A member asked:

I've been doing stretches that are supposed to be good for sciatica and piriformis syndrome, but i always hurt more later, what could be the cause?

7 doctors weighed in across 4 answers
Dr. Douglas Linville II answered

Specializes in Orthopedic Spine Surgery

Then you're doing the wrong exercises. Some soreness is to be expected. Sciatica can result from arthritic spurs or herniated disc. Piriformis syndrome from nerve pressure in the hip. The two require a slightly different approach from a pt standpoint. Try referencing robin mckenzie "treat your own back" ($8.32 online). Seek a certified mckenzie pt if in doubt.

Answered Oct 3, 2017

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Dr. Laurence Badgley answered

Specializes in General Practice

The idea that you have pyriformis syndrome is a speculation. You might have a dysfunctional sacroiliac joint, and the exercises might be stretching these joints. An osteopth can help you to figure this out. See my chronic pain board at quora.Com (free) where i discuss these issues.

Answered Sep 29, 2016

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Dr. Qamar Khan answered

Specializes in Pain Management

If it hurts more afterwards, likely you could be irritating the issue more. I would suggest trying to get some relief of your pain first, then hit the exercises afterwards. Newer research is showing your body may not be working its hardest when your in pain and limiting your ability to heal. See a spine/pain specialist to see what can be done to help you get out of pain.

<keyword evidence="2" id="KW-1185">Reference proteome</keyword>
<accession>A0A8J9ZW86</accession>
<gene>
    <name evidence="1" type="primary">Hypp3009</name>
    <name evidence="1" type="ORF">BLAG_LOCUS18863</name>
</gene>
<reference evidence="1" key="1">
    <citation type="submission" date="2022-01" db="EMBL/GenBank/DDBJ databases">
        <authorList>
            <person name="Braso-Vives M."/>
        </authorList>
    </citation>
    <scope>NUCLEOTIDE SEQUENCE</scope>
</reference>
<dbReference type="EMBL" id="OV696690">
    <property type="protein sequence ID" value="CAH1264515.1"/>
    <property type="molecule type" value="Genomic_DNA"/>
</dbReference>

Answered Jul 8, 2014

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Dr. Adam Smith answered

Specializes in Internal Medicine

Low back pain, sciatica and piriformis syndrome are most commonly the result of muscle spasm, the brain's protective response to perceived trauma -- usually rapid overextension of a muscle. Until the muscles are relaxed (water, heat and OTC naprosyn (naproxen) can help), stretching tends to recreate the direction and mechanism of irritation or perceived injury, and promote persistent spasm.

Answered Apr 16, 2015

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